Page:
Having launched eCommerce Expo in 2005, I have been involved in one way or another since the start, seeing the industry evolve over 15 years.
When we first announced we were going to launch a show, it was met with an element of scepticism and resistance, mainly as a result of the term ecommerce. Ecommerce was a word which was heavily tainted during the early 00’s as a result of the .com crash. Thankfully we persevered, and our first event took place in 2006, delivering 75 exhibiting companies and 1600 visitors.
Launching the event presented some challenges. It was difficult to identify who was responsible for ecommerce within different organisations, with no single identifiable job title. Responsibility either lay with the marketing or IT department. A fewer of the larger players brought somebody over from merchandising, but all were on a journey of discovery and feeling their way in the dark, a lot like now!
Since then we have seen huge changes and monumental growth. The UK was early to the party, and has been at the forefront of ecommerce development ever since.
Changing demand and consumer buying patterns
However, Covid-19 is presenting business, especially retail, with a whole raft of new challenges, most of which you know. It has also put our industry in the media spotlight, mainly for positive reasons.
Online food shopping had hit the headlines, with initial demand far exceeding the capability of the majority of the big players. The main bottle neck in meeting demand has been the shortage of staff, a good example being the volume of personnel Amazon are recruiting to keep up.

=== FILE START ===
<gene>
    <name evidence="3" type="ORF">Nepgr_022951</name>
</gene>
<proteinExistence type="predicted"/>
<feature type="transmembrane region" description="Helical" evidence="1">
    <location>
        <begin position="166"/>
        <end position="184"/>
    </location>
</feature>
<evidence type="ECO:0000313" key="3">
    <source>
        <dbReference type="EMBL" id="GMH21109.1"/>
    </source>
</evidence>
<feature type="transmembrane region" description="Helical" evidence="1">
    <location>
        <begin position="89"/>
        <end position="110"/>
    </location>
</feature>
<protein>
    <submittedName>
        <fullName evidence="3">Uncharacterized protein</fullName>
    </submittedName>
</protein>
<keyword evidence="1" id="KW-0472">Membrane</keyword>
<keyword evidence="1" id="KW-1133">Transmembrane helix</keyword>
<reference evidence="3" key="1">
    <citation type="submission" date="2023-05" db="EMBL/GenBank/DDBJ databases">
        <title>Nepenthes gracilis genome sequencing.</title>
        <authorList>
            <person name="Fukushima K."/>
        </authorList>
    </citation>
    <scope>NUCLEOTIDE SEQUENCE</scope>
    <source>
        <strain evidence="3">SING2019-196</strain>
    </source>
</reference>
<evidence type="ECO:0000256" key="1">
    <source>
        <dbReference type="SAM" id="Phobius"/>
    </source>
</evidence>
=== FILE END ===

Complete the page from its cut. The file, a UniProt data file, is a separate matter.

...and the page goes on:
Undoubtedly demand will ease off, but this in all probability will change consumers shopping patterns going forward. Food retailers especially will need to adapt, if they haven’t already, to compete in this competitive sector.
Delivery plays a crucial role within the whole process. We’ve seen retailer’s preference for click and collect hampered with store closures, so keeping up with demand means having the ability to scale your operations, and find new ways to get products shipped from A to B.
Consumer buying patterns have been completely altered. We’ve seen the demand for luxury clothing such as handbags and shoes drop off, while loungewear sales have shot upwards. We have seen growth in obvious areas such as pharma, electricals and home and garden - all of which has been well documented.
The important lesson is that building in flexibility and the ability to scale up or down has been crucial over the last 6 weeks. Businesses will need to maintain this in order to succeed in the future, and certainly in the medium term, this will be a crucial requirement.
Change, grow, adapt
Ecommerce has been pushed yet again into the limelight. There is no doubt that the terrible virus has pushed more and more people to shop online, and things will not return to normal anytime soon. The importance of a digital first strategy is the key to long term success, both in B2C and in B2B.
Brands and retailers will need to continue to innovate and invest in order to compete, and some will have to totally change existing business models. It comes at a time when most businesses will face hardships as a result of declining revenues.
Ecommerce expo is also having to adapt. We are increasingly distributing information digitally with webinars, newsletters and social. Event organisers have talked about digital for years, never fully embracing it. But in order to fulfil our role of bringing buyers and sellers together, and providing relevant insight for our sector, we too are adapting alongside the retail industry.
Retailers and brands will need insight, advice and the capability to talk to vendors, now more than ever. At eCommerce Expo, we aim to fulfil that need in the short term digitally, but ultimately through bringing everyone back together at our physical event too.
Graeme Howe is the founder & managing director of eCommerce Expo, and joint managing director of IMRG, the voice for e-retail in the UK.
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